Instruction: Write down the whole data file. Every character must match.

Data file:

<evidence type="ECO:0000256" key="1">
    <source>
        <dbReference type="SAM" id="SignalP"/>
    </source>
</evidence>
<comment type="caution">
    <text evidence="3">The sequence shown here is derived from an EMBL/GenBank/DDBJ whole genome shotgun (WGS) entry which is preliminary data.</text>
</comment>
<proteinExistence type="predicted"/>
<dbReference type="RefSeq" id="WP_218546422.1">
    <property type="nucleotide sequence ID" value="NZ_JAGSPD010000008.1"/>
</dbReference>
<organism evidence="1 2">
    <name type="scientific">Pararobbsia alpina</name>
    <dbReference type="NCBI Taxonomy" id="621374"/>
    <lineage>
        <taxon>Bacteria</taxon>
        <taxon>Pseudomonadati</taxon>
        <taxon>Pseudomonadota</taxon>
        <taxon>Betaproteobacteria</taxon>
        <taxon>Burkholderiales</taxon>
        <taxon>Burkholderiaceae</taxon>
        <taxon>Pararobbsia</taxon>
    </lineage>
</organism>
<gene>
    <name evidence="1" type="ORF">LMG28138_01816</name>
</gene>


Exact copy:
<evidence type="ECO:0000256" key="1">
    <source>
        <dbReference type="SAM" id="SignalP"/>
    </source>
</evidence>
<comment type="caution">
    <text evidence="3">The sequence shown here is derived from an EMBL/GenBank/DDBJ whole genome shotgun (WGS) entry which is preliminary data.</text>
</comment>
<proteinExistence type="predicted"/>
<dbReference type="RefSeq" id="WP_218546422.1">
    <property type="nucleotide sequence ID" value="NZ_JAGSPD010000008.1"/>
</dbReference>
<organism evidence="1 2">
    <name type="scientific">Pararobbsia alpina</name>
    <dbReference type="NCBI Taxonomy" id="621374"/>
    <lineage>
        <taxon>Bacteria</taxon>
        <taxon>Pseudomonadati</taxon>
        <taxon>Pseudomonadota</taxon>
        <taxon>Betaproteobacteria</taxon>
        <taxon>Burkholderiales</taxon>
        <taxon>Burkholderiaceae</taxon>
        <taxon>Pararobbsia</taxon>
    </lineage>
</organism>
<gene>
    <name evidence="1" type="ORF">LMG28138_01816</name>
</gene>